There is evidence prehistoric humans were using arithmetic as hunter-gatherers. Archaeologists have uncovered a tally stick, believed to be over 20,000 years old, which may exhibit the earliest known sequences of prime numbers. An understanding of prime numbers, which are only divisible by themselves and the number 1, requires knowledge of the operation in arithmetic known as division.

From tally marks came base-10 numerals such as those used in Egypt over 5,000 years ago. Number systems based on 10 probably arose because humans have ten “digits” as fingers on their hands (or toes on their feet). A later advance in arithmetic was positional notation, which allowed the same symbols to represent different magnitudes depending on their position in the written number. These numeral systems allowed complex arithmetic to be communicated, recorded, and applied to the challenges faced by our ancestors.

The basic operation of arithmetic is addition. It combines two or more numbers into one, the sum of the terms. The terms can be added in any order, which is known as the commutative property of arithmetic. On a number line, the sum of two numbers is the total distance from zero covered by both numbers.

The inverse arithmetical operation of addition is subtraction. It finds the difference between two numbers. Subtraction is not commutative because the order of the numbers determines whether the answer is positive or negative. On a number line, the difference between two numbers is the distance between their positions.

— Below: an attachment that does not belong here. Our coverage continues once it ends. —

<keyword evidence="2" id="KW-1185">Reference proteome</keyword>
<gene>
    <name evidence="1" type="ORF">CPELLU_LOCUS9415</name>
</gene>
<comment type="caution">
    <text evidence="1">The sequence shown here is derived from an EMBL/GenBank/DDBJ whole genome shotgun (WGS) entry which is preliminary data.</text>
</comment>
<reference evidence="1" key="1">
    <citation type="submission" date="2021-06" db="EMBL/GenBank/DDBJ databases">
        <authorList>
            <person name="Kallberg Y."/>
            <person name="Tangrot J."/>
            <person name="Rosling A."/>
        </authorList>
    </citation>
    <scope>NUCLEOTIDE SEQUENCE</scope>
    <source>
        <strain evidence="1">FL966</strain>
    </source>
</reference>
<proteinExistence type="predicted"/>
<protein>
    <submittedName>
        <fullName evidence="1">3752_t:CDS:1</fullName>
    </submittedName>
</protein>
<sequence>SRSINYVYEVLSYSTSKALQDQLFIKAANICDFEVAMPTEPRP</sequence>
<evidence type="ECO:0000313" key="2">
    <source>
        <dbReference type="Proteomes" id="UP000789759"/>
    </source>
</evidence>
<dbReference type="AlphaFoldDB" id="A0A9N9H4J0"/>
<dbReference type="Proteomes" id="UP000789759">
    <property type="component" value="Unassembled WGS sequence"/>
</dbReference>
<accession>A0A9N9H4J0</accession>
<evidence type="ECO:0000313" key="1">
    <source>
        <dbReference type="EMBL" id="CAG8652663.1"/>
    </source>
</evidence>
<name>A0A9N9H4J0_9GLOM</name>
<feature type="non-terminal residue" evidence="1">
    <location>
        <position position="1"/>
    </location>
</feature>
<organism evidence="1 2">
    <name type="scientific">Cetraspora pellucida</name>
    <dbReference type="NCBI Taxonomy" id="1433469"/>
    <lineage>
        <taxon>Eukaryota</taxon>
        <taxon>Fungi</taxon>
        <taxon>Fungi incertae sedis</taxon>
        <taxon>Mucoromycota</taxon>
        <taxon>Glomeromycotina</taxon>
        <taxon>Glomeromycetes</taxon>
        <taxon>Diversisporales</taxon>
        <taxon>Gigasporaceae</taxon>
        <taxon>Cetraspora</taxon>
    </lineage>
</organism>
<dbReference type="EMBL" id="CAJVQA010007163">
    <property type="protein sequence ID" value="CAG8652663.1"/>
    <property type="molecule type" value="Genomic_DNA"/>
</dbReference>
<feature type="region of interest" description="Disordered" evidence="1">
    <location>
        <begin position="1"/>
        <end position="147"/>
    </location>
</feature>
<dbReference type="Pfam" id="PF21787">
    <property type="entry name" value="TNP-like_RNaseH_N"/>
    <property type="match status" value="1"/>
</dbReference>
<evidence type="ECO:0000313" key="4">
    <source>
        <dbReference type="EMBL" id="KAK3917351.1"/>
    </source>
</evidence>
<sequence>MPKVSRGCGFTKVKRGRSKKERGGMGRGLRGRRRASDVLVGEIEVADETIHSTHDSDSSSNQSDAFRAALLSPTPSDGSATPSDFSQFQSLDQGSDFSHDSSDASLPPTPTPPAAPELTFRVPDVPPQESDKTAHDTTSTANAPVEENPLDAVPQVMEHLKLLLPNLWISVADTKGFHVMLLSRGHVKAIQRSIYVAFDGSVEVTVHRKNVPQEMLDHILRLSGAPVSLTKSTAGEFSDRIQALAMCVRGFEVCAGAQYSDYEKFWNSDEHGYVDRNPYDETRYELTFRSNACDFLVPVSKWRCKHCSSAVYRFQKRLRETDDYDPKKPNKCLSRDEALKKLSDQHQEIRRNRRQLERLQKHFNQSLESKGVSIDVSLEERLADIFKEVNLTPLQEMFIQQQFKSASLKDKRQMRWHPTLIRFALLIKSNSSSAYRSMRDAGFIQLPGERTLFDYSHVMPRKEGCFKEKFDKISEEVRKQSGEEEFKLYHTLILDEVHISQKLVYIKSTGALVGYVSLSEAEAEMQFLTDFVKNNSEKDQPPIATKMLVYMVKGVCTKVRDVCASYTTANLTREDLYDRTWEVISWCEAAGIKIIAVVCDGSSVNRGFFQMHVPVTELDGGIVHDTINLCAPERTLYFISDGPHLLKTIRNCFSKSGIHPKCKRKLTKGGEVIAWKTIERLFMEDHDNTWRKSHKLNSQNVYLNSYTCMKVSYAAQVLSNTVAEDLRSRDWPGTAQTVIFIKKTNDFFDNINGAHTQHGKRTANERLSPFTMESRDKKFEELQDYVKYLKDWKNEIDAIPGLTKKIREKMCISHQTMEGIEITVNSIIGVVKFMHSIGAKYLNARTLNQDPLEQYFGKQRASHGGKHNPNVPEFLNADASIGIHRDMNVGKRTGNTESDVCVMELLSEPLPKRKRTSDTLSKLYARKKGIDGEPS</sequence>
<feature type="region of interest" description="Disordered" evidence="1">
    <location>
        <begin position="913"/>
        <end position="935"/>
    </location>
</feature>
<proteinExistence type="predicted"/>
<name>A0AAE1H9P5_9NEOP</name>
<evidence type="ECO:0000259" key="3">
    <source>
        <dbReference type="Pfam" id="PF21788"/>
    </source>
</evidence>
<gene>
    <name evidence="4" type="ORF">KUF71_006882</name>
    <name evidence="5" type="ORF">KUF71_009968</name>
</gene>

A second basic operation of arithmetic is multiplication, which scales a number by another number. This second number is called a factor. Like addition, multiplication is commutative—you can change the order of the factors and still get the same answer. Multiplication on a number line can be viewed as adding the first number a total number of times equal to the second factor.

Finally, division is an arithmetical operation that is essentially the inverse of multiplication. Rather than scaling a number, it is divided into a number of pieces equal to the second number. Dividing by the number 0 is not defined in arithmetic because dividing something into zero pieces is impossible.

Basic arithmetic allows us to evaluate the answers to an unlimited number of mathematical expressions. Arithmetical expressions can be purely mathematical, as in 2 + 2, or they can represent quantities in the physical world, such as two items plus two more. Understanding the laws of arithmetic is tremendously powerful.